To get better at something, you have to measure.

One of the suggestions in the TFA application materials was to include measurable results on your resume. How much did you increase sales? How many more email subscribers did you sign up? How many doors did you knock on? This is a decent suggestion for crafting a resume for any job application, but the larger point in the education context is that you have to be able to make decisions based on evidence. One of the most powerful forms of evidence with which to make decisions is data. You know, numbers and so forth.

On a certain level, this could seem like a stupid lesson. The business made more money during April than it did during March? Great. You’re doing it right. Your boss can make a data-driven decision to not fire your ass in May.

The more important skill is to measure the right variables in a situation, interpret the data, and then recognize correlations. Good teachers atomize their teaching so they can do this measuring on a daily basis. Let’s say I teach a lesson on adding fractions using counting blocks. At the end of the lesson, I’ll ask a short question similar to one students practiced on during the lesson. After class, I’ll count up the answers and see if most of the students got it, if only some of them got it, or if no one really understood. If most of the class could do the problem on their own, the likely connection is that the way I taught it worked. I can move on to the next lesson. If a lot of students didn’t get it, I need to re-teach the lesson, and I need to teach it in a different way. Gathering data like this on a regular basis lets a teacher know if what he or she is doing in class is working.

Teach a lesson day after day without measuring the results of what you did that day, and you’re likely to have bored students who are ready to move ahead and frustrated students who haven’t understood the past month of what you’ve taught. Bored and frustrated middle schoolers tend to throw things. The point being that if you really want to get better at something, measure what you’re doing at regular intervals, and change course. Measure again and adjust course again after that. Repeat until you’re ready to retire.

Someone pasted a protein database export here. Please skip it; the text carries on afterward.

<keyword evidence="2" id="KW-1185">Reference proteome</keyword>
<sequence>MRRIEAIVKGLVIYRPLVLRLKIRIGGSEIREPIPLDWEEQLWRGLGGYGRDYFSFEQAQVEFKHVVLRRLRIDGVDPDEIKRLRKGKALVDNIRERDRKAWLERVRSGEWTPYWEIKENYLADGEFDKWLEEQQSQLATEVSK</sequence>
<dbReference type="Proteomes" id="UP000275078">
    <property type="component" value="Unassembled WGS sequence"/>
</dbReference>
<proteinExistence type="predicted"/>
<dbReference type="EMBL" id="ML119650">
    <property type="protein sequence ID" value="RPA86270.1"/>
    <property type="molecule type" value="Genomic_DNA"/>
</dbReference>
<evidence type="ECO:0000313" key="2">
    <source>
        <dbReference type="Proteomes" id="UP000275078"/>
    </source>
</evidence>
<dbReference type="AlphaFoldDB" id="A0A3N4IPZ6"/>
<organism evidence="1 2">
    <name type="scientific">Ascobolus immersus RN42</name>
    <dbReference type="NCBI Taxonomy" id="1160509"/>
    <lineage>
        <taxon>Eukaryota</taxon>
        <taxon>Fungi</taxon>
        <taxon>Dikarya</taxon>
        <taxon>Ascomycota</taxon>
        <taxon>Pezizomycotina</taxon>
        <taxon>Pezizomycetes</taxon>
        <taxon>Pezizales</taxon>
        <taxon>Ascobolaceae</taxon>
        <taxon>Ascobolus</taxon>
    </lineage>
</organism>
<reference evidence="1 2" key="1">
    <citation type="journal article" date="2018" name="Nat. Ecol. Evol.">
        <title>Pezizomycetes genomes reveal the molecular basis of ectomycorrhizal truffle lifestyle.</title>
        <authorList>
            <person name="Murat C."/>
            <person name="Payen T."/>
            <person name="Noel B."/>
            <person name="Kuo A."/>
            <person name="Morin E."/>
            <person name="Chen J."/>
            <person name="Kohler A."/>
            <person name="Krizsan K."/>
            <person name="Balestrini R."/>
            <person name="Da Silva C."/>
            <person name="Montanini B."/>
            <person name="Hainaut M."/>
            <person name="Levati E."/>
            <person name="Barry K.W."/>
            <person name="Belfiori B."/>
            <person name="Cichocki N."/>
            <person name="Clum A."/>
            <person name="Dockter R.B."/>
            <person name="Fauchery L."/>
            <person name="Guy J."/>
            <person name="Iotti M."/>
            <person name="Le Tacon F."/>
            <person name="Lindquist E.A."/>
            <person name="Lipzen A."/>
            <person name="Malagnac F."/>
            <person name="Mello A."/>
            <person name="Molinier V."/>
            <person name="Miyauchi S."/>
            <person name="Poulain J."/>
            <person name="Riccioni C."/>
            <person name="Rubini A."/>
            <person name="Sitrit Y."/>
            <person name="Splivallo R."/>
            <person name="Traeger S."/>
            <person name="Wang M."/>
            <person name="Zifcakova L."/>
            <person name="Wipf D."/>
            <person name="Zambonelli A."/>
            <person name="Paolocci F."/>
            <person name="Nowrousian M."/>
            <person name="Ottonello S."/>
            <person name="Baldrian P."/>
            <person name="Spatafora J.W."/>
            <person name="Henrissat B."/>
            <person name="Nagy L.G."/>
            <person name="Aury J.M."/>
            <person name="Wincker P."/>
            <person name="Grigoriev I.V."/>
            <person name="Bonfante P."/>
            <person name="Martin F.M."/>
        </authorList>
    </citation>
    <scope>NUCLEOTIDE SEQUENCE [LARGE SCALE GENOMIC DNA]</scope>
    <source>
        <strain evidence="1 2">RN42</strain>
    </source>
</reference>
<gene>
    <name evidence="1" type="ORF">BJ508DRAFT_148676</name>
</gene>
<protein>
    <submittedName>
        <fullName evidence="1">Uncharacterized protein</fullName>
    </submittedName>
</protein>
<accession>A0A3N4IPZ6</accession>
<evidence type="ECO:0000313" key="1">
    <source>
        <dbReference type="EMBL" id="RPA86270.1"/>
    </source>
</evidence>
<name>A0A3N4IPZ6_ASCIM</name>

Innovating or experimenting means failing over and over and over.

Even when you’re ready to admit that you don’t know how to do something well, and even when you’re ready to count, measure, and correlate your way to getting better, there’s a special mindset necessary for sussing out exactly how to fix a problem. Call it tinkering; call it experimenting; call it innovating. It means trying different approaches over and over, even if you never find the right one.

I taught 7th-grade English for two years to students with wildly different needs. Some arrived in my class reading on or above grade level. On average, they were a two and a half years behind; some were four years behind. Much of my teaching experience was about trying to motivate, convince, and cajole students into buying the idea that paying attention to basic directions about how to think, read, and write was better than chattering away to the person sitting next to you.

But what’s ultimately more important for middle-schoolers is reading at home, on their own. Here the correlation is strong and stark. Of the 8th-grade students who scored in the top one-quarter on a national reading test 2011, 36 percent read for fun almost every day. Of the students who scored in the bottom one-quarter on the same test, a mere 8 percent read for fun almost every day. To succeed as an English teacher, I had to get my students reading outside of class.